FORT PIERCE, Fla. — In Patricia Prade’s native Brazil, Brazilian peppertree is a natural tree that fruits red peppercorns. But, in Florida, the tree is the state’s most serious invasive plant, where it consumes more than 700,000 acres of the state’s natural landscapes and displaces Florida’s natural species.
This year, Prade completed a Ph.D. in entomology at the University of Florida’s Institute of Food and Agricultural Sciences Norman C. Hayslip Biological Control Research and Containment Laboratory (UF/IFAS-BCRCL) in Fort Pierce, Florida. The laboratory is one of only three that specialize in biological control of invasive species in Florida. Prade’s thesis involved biological control of the Brazilian peppertree. Its title is “The Biological Control of Brazilian Peppertree in Florida.”
Biological control is a method to control invasive species with its natural enemies from the invasive species’ natural habitat. In Brazil, Brazilian peppertree (BP) is a much smaller plant that does not grow out of control as it does in Florida. The tree is a normal part of the South American landscape because its natural enemies are nearby to feed on the tree and maintain its normal size, said Prade.
“Biocontrol is a recommended technique to control Brazilian peppertree in Florida because of the extension of the areas covered with BP, the costs associated with chemical and mechanical control in such a big area are prohibitive, and some of these areas with high BP infestation are environmentally sensitive, like the Everglades National Park,” said Prade.
The laboratory in which Prade did most of her work is at the UF/IFAS Indian River Research and Education Center, or IRREC, one of 12 research centers throughout Florida. Directing her studies was Carey Minteer, assistant professor of entomology at IRREC. Prade completed both a bachelor’s and a master’s degree in forestry engineering at the Regional University of Blumenau in Brazil. In Brazil, Prade’s master’s studies were co-supervised by Rodrigo Diaz, a former postdoctoral scientist working with Bill Overholt, former research leader for the BCRCL’s weed biocontrol program and now an emeritus professor of entomology. Diaz met Prade while visiting southern Brazil in 2013 in search of new potential biological control species for study at the UF lab in Fort Pierce.
All around the laboratory, and on state-owned and private lands throughout Florida, the Brazilian peppertree outcompetes natural plants for water and space. But last year, after years of extensive research and following state and federal regimentations, teams of scientists from the U.S. Department of Agriculture, the Florida Department of Agriculture and Consumer Services, and the University of Florida released an insect as a biological control agent statewide against the Brazilian peppertree.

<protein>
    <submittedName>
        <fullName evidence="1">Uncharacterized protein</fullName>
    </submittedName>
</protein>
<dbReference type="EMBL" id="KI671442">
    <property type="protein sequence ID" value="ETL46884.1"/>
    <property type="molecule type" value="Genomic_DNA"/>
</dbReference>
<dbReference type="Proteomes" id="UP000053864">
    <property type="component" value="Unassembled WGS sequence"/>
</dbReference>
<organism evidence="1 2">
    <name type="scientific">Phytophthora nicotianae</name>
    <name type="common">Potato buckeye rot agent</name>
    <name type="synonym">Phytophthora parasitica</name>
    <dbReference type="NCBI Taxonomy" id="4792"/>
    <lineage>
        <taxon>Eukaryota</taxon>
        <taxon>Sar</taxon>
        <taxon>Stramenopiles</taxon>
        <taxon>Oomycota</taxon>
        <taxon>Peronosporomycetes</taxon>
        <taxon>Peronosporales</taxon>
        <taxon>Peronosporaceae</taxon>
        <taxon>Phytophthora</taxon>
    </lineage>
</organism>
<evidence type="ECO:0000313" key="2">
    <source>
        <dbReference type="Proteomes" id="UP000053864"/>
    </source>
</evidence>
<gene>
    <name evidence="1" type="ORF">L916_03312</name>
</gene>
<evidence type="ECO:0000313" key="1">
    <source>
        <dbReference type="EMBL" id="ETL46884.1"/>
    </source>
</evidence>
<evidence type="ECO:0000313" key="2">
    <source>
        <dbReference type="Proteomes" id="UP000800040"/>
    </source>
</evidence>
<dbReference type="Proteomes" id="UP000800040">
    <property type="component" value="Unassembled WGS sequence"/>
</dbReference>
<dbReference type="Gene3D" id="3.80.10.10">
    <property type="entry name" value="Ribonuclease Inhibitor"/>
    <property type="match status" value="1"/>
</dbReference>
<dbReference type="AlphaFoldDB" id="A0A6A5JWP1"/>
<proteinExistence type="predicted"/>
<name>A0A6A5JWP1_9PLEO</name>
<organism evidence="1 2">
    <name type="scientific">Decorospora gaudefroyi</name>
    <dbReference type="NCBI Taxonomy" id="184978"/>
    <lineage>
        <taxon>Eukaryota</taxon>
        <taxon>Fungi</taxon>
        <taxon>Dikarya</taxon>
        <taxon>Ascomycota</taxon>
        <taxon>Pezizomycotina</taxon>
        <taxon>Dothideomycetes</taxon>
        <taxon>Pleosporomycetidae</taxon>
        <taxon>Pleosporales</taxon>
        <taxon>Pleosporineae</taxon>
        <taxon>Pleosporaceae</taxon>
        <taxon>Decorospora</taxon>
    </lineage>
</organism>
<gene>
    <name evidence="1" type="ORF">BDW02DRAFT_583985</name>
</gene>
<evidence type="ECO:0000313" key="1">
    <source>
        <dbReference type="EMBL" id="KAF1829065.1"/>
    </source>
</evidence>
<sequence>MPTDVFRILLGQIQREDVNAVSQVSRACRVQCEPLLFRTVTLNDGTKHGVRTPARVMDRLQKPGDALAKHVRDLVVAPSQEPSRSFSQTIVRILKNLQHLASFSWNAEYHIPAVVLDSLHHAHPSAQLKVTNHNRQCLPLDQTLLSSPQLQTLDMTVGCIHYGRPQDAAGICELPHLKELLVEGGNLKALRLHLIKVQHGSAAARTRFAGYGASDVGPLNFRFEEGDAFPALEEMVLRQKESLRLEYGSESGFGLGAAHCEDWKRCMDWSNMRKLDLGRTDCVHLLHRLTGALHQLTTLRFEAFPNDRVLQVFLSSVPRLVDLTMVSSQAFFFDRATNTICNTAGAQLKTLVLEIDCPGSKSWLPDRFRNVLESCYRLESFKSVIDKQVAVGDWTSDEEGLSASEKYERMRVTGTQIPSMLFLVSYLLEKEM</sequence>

The insect is the Brazilian peppertree thrips, Pseudophilothrips ichini, a tiny black insect that feeds on BP trees’ stems. The thrips were released at state parks and on ranches throughout the state in 2019.
“Work with the BP thrips started around 1994,” said Prade. “Many years of hard work and several highly skilled researchers from the U.S. and South America made the releases in 2019 possible. I did an experiment with the thrips last year.”
Other work Prade did to make the BP biological control effort successful was published in scholarly scientific journals. Prade is the lead author of one research journal article about a second biological control insect against BP, the yellow Brazilian peppertree leafgaller. Biocontrol Science and Technology published an article titled Galls induced by Calophya latiforceps. An additional journal article to which she contributed was published in Florida Entomologist. The article entitled Taxonomy of Calophya associated with Brazilian peppertree, talks about all the species of the leafgallers that damage Brazilian peppertree in Brazil. UF/IFAS scientists expect to release the leafgaller to control the BP in Florida in 2021.
Prade wrote three extension online publications for UF’s Department of Entomology Featured Creature database. The documents outline and detail the BP thrips, which was released last year and is damaging the invasive tree throughout the state, the yellow BP leafgaller, an insect soon to be released in Florida, and the salvinia weevil, a worldwide successful biological control agent of giant salvinia. All three extension documents (BP thrips, yellow BP leafgaller, and salvinia weevil) were published on UF’s Electronic Document Information System, or EDIS. Prade also co-authored with Minteer and colleagues a book for the Florida Exotic Species Pest Plant Council (FLEPPC) on the integrated pest management guide for BP, a scientists’ efforts to control Florida’s most serious invasive plant with biological controls.
Prade’s awards as a UF/IFAS graduate student include the Julia Morton Invasive Plant Research Grant Program, and the Kathy Craddock Burks Education Grant, both sponsored by the FLEPPC. Each of the awards was presented to her in 2017. She received a Travel Award, sponsored by the University of Florida Graduate Student Council, to attend the Hemiptera-Plant Interactions Symposium in 2017. In 2016, Prade won a mini-grant for her research, sponsored by the Florida Fish and Wildlife Conservation Commission Invasive Plants Section. Also, in 2016, Prade garnered two presentation awards for graduate student competitions. She placed second for an academic poster presentation at the International Congress of Entomology in 2016, and third for an oral presentation at the FLEPPC Annual Symposium. Prade also mentored students, participated in several outreach events organized by Minteer, and Skype a Scientist.